New Catfishing Online Dating Scam in New York City

online dating scam

The trend of romance blossoming online has become common in the US, with almost a third of adults using dating websites or apps. It is unfortunate that on top of all the lonely hearts online, there are also romance scammers looking for hard earned money from victims instead of love.

How a New Catfishing Online Dating Scam Happened in New York

Do not be deceived: the intention of this man from Buffalo is not to find love on dating apps. Despite finding it, one impersonator on Tinder has tarnished his reputation. The Andrew Sturz family has two children, and he and his wife live a happy life together. Despite trying to overlook it for five years, this impersonation of Andrew has become increasingly annoying.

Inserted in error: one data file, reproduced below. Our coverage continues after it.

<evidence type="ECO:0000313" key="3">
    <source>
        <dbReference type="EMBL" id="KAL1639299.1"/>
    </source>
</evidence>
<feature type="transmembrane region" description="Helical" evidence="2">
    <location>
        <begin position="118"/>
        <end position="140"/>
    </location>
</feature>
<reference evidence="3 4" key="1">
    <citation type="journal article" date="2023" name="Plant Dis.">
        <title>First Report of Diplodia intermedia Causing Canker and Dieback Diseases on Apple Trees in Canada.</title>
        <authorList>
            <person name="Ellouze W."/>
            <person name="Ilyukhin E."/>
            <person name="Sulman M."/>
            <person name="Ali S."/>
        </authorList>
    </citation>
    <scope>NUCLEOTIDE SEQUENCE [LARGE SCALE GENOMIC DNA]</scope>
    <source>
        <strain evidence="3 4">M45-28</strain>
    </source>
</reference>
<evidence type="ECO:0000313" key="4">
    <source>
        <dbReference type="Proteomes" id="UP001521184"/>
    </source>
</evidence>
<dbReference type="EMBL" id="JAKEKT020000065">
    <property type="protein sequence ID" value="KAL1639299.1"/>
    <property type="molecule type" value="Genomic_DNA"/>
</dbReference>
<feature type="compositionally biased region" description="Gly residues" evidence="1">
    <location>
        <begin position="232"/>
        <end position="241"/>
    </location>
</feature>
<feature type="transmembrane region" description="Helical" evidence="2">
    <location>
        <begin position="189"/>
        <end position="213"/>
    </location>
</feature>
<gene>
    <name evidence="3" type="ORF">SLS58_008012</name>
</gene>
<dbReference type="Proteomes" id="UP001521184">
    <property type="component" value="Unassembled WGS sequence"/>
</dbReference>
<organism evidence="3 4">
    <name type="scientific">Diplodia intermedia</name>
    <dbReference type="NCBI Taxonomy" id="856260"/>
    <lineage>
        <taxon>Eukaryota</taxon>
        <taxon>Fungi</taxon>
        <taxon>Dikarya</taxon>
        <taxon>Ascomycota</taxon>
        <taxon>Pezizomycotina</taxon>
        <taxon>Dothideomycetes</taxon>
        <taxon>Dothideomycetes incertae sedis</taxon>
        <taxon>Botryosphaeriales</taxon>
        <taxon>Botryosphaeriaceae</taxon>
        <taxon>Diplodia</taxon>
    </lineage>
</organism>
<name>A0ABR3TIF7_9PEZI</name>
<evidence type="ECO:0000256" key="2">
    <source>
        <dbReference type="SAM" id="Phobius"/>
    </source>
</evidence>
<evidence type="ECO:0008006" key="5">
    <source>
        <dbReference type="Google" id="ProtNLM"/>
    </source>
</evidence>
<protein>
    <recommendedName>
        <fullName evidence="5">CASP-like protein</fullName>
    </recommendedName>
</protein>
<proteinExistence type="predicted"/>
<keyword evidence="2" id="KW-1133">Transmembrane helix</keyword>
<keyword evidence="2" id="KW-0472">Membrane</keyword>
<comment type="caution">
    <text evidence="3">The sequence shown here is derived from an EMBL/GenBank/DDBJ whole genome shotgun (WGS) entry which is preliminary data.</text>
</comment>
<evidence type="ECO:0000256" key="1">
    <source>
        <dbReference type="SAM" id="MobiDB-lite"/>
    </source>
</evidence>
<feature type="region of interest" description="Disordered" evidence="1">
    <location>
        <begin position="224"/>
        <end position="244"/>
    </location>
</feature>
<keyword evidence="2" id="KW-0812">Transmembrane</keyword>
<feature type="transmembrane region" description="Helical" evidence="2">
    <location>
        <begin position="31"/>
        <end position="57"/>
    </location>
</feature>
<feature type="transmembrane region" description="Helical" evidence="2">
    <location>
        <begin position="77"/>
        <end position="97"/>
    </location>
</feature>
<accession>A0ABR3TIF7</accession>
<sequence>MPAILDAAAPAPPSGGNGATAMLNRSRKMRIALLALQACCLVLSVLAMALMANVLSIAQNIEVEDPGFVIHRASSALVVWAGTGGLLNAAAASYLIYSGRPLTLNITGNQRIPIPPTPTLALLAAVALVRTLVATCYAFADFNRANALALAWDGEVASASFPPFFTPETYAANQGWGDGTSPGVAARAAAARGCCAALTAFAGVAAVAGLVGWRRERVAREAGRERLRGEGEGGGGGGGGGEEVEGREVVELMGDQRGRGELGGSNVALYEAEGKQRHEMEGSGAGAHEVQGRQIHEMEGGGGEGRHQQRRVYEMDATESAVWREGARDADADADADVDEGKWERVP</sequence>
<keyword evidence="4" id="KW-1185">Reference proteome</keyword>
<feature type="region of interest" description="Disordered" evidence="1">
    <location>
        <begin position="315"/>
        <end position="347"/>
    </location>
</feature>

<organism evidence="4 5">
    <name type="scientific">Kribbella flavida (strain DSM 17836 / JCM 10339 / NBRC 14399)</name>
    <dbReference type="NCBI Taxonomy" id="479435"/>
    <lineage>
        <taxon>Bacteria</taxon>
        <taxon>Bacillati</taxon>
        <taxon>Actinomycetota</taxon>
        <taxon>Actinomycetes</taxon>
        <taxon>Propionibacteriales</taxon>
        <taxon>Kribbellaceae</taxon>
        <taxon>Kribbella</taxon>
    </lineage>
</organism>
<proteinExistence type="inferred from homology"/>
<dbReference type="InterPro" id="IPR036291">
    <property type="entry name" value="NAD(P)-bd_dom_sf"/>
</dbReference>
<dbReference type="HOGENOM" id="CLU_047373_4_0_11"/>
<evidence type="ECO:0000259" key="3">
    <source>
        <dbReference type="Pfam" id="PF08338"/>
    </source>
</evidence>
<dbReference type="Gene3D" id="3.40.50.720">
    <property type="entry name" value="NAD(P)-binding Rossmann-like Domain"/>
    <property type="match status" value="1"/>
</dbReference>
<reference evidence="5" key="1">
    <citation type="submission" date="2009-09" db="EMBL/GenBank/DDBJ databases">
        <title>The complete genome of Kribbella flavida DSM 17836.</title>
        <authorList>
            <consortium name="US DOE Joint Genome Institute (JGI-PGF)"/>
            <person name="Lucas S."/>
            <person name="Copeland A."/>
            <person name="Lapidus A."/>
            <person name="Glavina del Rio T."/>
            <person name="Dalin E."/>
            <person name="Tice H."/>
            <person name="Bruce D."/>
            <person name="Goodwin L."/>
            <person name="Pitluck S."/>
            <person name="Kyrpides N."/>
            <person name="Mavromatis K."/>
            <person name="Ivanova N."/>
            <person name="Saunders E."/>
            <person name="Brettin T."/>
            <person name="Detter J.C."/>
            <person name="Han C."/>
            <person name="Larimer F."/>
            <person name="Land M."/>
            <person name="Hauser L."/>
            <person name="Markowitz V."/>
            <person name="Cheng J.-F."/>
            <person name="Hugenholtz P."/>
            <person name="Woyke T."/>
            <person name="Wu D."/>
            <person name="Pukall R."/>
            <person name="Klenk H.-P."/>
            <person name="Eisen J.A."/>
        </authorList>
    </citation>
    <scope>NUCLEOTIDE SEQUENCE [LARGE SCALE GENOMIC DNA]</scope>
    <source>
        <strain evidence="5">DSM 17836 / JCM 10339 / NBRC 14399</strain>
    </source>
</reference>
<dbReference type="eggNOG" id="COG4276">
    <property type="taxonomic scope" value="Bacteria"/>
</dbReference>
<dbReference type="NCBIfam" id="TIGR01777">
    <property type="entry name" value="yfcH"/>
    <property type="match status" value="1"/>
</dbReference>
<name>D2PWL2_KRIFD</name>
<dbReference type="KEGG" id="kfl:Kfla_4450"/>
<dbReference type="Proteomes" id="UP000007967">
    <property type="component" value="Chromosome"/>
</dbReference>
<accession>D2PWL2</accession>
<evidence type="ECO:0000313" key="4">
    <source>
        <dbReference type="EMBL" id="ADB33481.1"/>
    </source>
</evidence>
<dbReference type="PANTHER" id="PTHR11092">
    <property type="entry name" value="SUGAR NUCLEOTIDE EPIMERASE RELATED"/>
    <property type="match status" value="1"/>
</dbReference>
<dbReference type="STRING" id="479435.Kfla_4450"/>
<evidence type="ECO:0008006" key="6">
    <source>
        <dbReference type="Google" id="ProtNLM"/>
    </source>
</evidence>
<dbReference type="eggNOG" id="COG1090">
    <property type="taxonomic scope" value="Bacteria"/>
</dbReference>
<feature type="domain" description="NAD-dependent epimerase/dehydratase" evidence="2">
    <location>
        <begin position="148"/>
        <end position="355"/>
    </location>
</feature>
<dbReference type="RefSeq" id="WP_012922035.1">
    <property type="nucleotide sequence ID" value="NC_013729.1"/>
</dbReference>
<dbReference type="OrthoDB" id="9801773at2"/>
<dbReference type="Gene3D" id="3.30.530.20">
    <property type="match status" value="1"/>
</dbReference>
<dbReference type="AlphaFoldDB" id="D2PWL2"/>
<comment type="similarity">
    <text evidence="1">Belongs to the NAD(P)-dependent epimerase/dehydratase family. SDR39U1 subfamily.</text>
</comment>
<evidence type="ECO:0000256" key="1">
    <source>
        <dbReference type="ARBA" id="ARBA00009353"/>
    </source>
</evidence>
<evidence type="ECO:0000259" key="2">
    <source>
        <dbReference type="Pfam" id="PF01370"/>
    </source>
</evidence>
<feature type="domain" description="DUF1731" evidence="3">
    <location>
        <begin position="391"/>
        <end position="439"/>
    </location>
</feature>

Since last year, the mystery man has been creating fake accounts under the name Bobby using pictures of Andrew on dating sites. Several Tinder accounts have been using photos of Andrew, pretending to be him, and he wants to put an end to this. 

In a Facebook post, Andrew warned his fans and potential victims in New York City about the cases of this fake Tinder account.

“I keep getting my photos used on Tinder and hinge by this Bobby guy (whose name we think is Dave).” He wrote on Facebook. “You should be careful if you live in the Buffalo area because he’s soliciting girls to send him pictures. I’ve had two New Yorkers contact me about it in the last two months, so make sure you see them before sending anything.”

Despite Andrew’s attempts to contact the mystery man and ask police officers if they can help, no action has been taken. Moreover, Andrew is a federal officer, which means the impersonation could be illegal under the New York Penal Law, section 190.26, which states: To commit or aid in the commission of a felony or serious misdemeanor offense, someone can be charged with criminal impersonation in the first degree.